assembly that pushes the material through a die to produce the “parison.”
This production of the parison may be continuous or intermittent and is
similar to the injection molding process. The reciprocal screw, which heats
and moves the resin, has feed, compression, and metering zones. Once the
proper amount of melt is available, a ramming action delivers the material to
the die and forms the parison. In the case where very large parisons need to
be formed, an accumulator type of machine is used. This is reservoir system,

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Plastic Blow Molding

which allows a melt delivery rate independent of the screw and ramming

In the continuous extrusion form of blow molding. The screw does not
reciprocate, but continues turning and thus continuously delivers melt to the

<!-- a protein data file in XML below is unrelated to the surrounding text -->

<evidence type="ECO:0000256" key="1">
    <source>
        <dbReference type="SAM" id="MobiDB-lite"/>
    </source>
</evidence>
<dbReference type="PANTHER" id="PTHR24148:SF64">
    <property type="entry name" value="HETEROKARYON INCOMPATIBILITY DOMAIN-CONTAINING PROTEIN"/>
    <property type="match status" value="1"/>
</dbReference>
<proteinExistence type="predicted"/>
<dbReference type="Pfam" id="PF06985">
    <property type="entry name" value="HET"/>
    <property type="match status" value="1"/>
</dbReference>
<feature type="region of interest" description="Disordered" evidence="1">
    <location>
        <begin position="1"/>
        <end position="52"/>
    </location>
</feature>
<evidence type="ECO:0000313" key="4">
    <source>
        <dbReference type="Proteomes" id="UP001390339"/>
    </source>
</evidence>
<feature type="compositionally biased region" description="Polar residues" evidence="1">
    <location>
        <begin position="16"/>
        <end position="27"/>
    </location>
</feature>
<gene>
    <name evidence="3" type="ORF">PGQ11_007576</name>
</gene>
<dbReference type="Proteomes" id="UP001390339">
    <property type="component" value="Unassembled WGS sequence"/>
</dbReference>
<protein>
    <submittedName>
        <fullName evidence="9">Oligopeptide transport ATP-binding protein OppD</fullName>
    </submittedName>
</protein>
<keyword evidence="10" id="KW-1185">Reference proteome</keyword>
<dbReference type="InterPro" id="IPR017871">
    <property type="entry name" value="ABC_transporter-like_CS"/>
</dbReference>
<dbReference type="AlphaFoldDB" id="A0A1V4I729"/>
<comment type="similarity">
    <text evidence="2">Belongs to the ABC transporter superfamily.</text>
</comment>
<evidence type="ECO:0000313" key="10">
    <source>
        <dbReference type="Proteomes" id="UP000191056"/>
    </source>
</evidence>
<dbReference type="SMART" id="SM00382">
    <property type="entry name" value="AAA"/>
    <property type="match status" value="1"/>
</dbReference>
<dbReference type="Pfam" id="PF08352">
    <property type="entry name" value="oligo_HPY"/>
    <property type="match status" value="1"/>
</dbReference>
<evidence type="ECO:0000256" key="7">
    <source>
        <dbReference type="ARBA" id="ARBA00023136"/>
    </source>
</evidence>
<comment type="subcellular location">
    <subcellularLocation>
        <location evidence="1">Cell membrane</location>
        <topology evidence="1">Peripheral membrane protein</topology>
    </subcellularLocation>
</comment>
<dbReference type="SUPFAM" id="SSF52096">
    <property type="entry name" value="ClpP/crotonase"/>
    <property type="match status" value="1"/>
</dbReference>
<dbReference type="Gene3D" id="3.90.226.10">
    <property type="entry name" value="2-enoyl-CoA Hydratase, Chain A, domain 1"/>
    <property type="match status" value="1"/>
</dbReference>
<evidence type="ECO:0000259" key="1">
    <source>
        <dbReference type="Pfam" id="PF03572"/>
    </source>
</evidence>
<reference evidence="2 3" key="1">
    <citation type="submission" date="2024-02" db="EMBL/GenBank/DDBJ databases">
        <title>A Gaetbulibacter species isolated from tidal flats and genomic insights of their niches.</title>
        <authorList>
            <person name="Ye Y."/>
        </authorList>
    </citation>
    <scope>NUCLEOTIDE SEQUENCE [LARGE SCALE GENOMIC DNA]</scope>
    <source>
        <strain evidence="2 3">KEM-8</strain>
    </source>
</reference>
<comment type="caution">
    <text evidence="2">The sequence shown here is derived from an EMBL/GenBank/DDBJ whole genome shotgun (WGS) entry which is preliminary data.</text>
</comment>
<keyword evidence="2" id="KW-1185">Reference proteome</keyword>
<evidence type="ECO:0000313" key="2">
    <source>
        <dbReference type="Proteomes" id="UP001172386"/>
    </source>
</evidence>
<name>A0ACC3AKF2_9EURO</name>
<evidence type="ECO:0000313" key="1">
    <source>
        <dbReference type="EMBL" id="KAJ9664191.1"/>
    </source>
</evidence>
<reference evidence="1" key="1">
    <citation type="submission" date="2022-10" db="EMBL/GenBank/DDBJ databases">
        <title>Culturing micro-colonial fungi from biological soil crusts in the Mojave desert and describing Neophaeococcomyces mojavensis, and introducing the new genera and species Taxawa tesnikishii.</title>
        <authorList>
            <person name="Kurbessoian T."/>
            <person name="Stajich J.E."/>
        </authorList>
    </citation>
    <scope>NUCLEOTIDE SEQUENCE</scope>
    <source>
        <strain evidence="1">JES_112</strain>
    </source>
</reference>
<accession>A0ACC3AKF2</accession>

head and die assemblies, forming a continuous parison. Most extruder head and
die assemblies are known as the “cross head” type which divert the flow of
the resin from horizontal to vertical. Crossheads may either be center-feed
or side-feed. The center-feed design produces a uniform flow downward around
the tip of conical core or mandrel and results in a straight flow all around
the mandrel. Side-feed assemblies force the resin around the perimeter of the
mandrel and then extruded through the die as a parison with varying wall
thickness’. To control the parison’s temperature and wall thickness, a
programmer is used.

While the intermittent extrusion system is able to produce a wide range of

products, the continuous system uses several process variations that widen
the product range even further. These include the shuttle or reciprocating
blow molding system and the rotary wheel blow molding system.

The shuttle system uses multiple molds and so requires multiple parisons. To
accomplish this a manifold is used to distribute the melt to several dies at